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    Unless your post bends or breaks, its the last thing you need to change. Sounds to me like you might have an uncomfortable saddle and you are blaming it on the seatpost.

    Whatever the case, the idea of changing your seatpost to dampen vibration is absurd. Do you have any idea how much fat is in your perineum...even if you are skin and bones, there's several inches of fat down there, dampening whatever vibration is transmitted through your saddle. The ride characteristics of different materials are relevant for frame building mostly because you are free to vary the tube diameters to achieve desirable ride characteristics. On the other hand, the diameter of your seatpost is going to be the same regardless of material. Realistically, you aren't going to notice a difference unless you use a suspension post. If you want to dampen vibration get bigger tires and run lower pressure.

    At least you can admit that you don't really need a new post. If you have the urge to waste your money, then buy an aluminum Thomson. Its the strongest, most highly regarded seatpost out there, and basically as light as carbon posts.
    Last edited by mihlbach; 03-31-09 at 01:35 PM.

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    Lost AngryScientist's Avatar
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    ^^ yea, i'm trying to be very upfront with the fact that i dont need a new seatpost, and i dont expect to feel much of a difference with a new one. i'm not at all uncomfortable now, i have the best saddle (for me) that i have ever ridden on the bike, and i love the geometry in general.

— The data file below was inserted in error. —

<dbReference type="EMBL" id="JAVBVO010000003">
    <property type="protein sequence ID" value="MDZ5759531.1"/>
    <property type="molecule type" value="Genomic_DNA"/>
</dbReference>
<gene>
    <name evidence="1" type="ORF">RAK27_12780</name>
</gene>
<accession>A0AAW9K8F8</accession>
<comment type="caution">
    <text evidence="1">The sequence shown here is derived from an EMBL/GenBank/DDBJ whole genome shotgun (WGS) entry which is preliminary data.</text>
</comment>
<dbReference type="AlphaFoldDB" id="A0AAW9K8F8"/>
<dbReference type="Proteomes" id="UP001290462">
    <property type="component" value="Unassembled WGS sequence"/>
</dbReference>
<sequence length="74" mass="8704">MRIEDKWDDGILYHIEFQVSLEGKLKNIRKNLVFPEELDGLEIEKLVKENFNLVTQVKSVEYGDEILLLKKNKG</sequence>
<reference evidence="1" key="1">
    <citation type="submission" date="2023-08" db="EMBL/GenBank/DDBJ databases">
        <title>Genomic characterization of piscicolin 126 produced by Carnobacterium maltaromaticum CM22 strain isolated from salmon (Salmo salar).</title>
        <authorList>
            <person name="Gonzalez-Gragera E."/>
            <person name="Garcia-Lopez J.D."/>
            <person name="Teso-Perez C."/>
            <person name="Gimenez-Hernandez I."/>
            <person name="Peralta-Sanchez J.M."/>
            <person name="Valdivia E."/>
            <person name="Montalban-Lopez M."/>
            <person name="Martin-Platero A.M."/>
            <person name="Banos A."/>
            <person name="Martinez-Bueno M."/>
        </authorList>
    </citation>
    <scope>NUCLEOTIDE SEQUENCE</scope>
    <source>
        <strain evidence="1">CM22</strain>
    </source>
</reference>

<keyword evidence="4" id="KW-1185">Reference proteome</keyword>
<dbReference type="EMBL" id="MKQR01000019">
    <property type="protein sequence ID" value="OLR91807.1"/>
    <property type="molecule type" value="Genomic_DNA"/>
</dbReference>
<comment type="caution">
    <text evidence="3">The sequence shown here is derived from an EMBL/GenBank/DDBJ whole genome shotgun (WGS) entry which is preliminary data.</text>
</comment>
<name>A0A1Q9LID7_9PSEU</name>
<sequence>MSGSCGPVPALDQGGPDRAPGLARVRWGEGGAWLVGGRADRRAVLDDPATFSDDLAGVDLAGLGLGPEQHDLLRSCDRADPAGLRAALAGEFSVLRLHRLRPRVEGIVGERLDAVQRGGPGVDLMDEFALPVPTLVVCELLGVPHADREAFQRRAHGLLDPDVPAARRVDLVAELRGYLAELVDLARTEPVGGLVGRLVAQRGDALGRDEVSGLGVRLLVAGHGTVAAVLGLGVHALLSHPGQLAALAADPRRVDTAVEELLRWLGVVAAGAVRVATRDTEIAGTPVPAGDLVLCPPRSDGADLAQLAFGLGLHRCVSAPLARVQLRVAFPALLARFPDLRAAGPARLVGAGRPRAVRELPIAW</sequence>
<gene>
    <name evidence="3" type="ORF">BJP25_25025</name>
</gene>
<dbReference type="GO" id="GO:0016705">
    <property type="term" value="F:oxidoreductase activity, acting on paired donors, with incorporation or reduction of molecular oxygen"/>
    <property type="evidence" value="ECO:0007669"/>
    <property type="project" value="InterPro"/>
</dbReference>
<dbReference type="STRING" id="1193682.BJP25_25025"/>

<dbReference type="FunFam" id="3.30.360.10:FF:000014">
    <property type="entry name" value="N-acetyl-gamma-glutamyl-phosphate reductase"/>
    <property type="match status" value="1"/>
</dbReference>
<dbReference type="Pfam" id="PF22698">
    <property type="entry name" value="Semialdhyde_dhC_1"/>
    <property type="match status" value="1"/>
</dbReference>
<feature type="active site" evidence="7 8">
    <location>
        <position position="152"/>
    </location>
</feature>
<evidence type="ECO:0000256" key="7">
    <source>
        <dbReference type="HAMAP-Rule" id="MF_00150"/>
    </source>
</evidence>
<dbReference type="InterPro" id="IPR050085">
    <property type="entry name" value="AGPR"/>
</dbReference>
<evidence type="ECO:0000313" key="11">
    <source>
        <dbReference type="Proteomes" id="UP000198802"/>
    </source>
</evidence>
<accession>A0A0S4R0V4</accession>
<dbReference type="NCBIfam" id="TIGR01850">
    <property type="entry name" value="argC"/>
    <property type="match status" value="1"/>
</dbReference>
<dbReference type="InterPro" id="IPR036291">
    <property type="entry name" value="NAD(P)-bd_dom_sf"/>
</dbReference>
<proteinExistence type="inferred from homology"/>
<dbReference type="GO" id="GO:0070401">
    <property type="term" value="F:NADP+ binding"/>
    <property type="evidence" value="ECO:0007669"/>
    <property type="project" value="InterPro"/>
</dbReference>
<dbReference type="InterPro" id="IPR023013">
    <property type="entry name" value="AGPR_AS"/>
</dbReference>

11. #11
    Senior Member mihlbach's Avatar
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    No problem with upgrading bikes for fun. My strategy is usually to unnecesarily upgrade everything until I have enough parts laying around justify a new frame and....viola, a new bike. Then you put the original bike back together and decide again that it needs upgrading. I started with two bikes and I've upgraded so many times that I now have six and working on a seventh. I actually ride all of them, so its not really a total waste.

  12. #12
    Lost AngryScientist's Avatar
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    hell yea, i do the same thing. sometimes just having something like a new seatpost is somehow super motivation to go for a long ride. plus, as you mentioned, i've always wanted to try one of these thompson seatposts, everyone talks about how super they are...

  13. #13
    Stoopin and Commutin HybridPilot's Avatar
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    To the OP. if you're not aware already, you can actually get a gently used thomson elite for dirt cheap on your local craigslist.

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    Senior Member mihlbach's Avatar
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    Quote Originally Posted by AngryScientist View Post
    hell yea, i do the same thing. sometimes just having something like a new seatpost is somehow super motivation to go for a long ride. plus, as you mentioned, i've always wanted to try one of these thompson seatposts, everyone talks about how super they are...
    Thomson, not Thompson
    Don't worry I made the same mistake.

  15. #15
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    as has been said...changing the post will do essentially nothing to improve comfort. try some 25c tires or less psi or both.

    as has also been said...a trick post is a trick post. if upgraditis is the root cause, carry on.